Floyd refused to permit the presentation of any expert testimony on mental health mitigation to the jury. Floyd was the sole defense witness on mitigation. He described to the jury the sexual abuse he suffered beginning at an orphanage when he was five and occurring later when he was imprisoned as a young man. He admitted to nineteen felony convictions.
The trial court required the jury to make a specific finding as to each aggravating factor and record the vote as to each. Accordingly, the jury unanimously recommended the sentence of death and unanimously found each of the following aggravating factors: under sentence of imprisonment, prior violent felony conviction, and committed during a kidnapping.
After a thorough colloquy at the subsequent Spencer1 hearing, Floyd again waived his right to present expert psychiatric testimony. Defense counsel, however, proffered an oral summary of what the doctor's testimony would have been, and appellant made a three-hour statement to the court. In its sentencing order, the trial court assigned great weight to each of the following aggravating circumstances: under sentence of imprisonment, prior violent felony conviction, and committed during a kidnapping. After reviewing the record for mitigation, the court found one statutory mitigating factor-the age of the defendant (46 at time of murder and 59 at trial) when coupled with personality disorders, emotional immaturity, and poor impulse control-and ascribed this single factor some weight. The court found two statutory factors did not exist: extreme mental or emotional disturbance and substantially impaired capacity. The court, however, did find the nonstatutory factor that Floyd had a psychological imbalance stemming from personality disorders and afforded the factor some weight. In addition, the court found other nonstatutory factors and afforded the weight indicated: abusive childhood (some weight), Floyd's several, lengthy federal and state sentences (very little weight), and Floyd's ill health (very little weight). The court concluded that the “aggravating circumstances in this case far outweigh the minimal mitigation” and sentenced appellant to death.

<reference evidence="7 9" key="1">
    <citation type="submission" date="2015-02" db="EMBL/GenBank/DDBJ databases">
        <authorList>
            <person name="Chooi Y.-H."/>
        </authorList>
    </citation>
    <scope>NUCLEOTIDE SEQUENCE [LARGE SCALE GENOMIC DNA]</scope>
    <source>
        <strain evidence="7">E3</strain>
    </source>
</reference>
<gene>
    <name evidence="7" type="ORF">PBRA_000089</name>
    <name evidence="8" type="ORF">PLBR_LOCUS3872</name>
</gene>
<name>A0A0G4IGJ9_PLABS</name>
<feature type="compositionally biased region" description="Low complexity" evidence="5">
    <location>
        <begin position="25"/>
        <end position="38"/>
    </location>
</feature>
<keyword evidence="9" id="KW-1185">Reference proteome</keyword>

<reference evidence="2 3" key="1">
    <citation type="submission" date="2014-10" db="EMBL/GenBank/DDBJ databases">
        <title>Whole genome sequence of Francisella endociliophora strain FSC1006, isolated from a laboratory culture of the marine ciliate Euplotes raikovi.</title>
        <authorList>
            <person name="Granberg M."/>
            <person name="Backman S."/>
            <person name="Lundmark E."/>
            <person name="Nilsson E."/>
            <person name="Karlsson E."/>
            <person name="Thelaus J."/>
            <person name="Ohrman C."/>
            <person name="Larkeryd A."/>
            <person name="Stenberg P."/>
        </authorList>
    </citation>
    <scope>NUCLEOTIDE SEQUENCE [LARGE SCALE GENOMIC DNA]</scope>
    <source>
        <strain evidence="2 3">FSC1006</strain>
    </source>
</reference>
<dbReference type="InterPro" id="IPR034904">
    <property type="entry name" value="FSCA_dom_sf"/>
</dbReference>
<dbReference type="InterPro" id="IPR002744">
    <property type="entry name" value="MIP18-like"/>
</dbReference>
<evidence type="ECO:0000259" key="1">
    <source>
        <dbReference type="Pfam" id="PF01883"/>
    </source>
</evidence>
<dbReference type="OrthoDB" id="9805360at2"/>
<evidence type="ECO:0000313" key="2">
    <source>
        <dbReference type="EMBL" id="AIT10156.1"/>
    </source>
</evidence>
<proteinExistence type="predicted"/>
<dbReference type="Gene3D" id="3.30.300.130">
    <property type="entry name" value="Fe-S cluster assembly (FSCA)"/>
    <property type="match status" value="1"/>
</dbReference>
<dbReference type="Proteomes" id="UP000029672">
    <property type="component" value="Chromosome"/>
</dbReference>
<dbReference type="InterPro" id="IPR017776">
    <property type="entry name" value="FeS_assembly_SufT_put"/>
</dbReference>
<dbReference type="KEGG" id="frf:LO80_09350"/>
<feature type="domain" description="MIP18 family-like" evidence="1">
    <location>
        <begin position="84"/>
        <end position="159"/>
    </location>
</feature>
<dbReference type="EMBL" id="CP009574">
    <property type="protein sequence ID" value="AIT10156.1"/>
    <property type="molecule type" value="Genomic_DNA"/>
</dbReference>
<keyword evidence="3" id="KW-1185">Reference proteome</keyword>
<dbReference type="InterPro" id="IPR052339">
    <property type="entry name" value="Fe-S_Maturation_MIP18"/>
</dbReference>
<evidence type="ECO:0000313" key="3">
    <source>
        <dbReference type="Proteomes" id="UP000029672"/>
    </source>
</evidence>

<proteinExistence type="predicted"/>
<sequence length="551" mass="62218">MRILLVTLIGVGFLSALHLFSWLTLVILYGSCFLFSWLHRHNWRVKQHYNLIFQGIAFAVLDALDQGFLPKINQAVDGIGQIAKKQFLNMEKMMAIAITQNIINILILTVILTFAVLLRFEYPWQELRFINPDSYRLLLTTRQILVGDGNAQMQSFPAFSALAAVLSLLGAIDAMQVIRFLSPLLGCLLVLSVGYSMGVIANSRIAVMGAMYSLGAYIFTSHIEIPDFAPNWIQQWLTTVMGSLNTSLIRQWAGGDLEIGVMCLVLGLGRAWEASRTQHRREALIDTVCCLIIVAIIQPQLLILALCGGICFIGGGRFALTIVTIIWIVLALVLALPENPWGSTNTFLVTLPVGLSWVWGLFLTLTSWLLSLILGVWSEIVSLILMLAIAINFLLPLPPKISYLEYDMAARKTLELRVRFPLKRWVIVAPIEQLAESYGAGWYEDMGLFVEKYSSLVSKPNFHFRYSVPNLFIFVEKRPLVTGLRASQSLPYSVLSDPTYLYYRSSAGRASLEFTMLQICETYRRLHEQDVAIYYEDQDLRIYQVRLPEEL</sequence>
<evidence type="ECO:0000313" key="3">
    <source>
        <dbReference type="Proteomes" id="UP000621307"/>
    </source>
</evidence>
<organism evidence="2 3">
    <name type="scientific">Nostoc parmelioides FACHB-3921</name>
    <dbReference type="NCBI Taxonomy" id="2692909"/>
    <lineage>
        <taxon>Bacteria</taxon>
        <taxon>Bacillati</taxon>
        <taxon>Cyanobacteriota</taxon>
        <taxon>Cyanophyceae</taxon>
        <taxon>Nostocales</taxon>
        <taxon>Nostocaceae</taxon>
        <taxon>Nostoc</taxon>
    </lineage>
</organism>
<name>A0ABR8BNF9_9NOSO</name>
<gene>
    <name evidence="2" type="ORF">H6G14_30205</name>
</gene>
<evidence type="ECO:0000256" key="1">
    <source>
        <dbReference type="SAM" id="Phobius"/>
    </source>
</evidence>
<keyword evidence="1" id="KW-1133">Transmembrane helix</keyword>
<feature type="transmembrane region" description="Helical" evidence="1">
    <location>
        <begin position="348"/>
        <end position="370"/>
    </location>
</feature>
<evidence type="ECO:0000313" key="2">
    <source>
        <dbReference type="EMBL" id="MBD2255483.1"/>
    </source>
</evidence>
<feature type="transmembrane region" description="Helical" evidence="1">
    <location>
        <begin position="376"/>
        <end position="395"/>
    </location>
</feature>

II. THE ISSUES ON APPEAL
On appeal, Floyd raises eight issues regarding: (1) sufficiency of the evidence; (2) admission of collateral crime evidence; (3) admission of photographic evidence; (4) admission of expert testimony; (5) the State's closing argument; (6) inquiry into prior convictions; (7) the applicability of Ring v. Arizona, 536 U.S. 584, 122 S.Ct. 2428, 153 L.Ed.2d 556 (2002); and (8) the applicability of the Eighth Amendment. We address each in turn below and conclude with the issue of proportionality of the sentence.
A. Competent, Substantial Evidence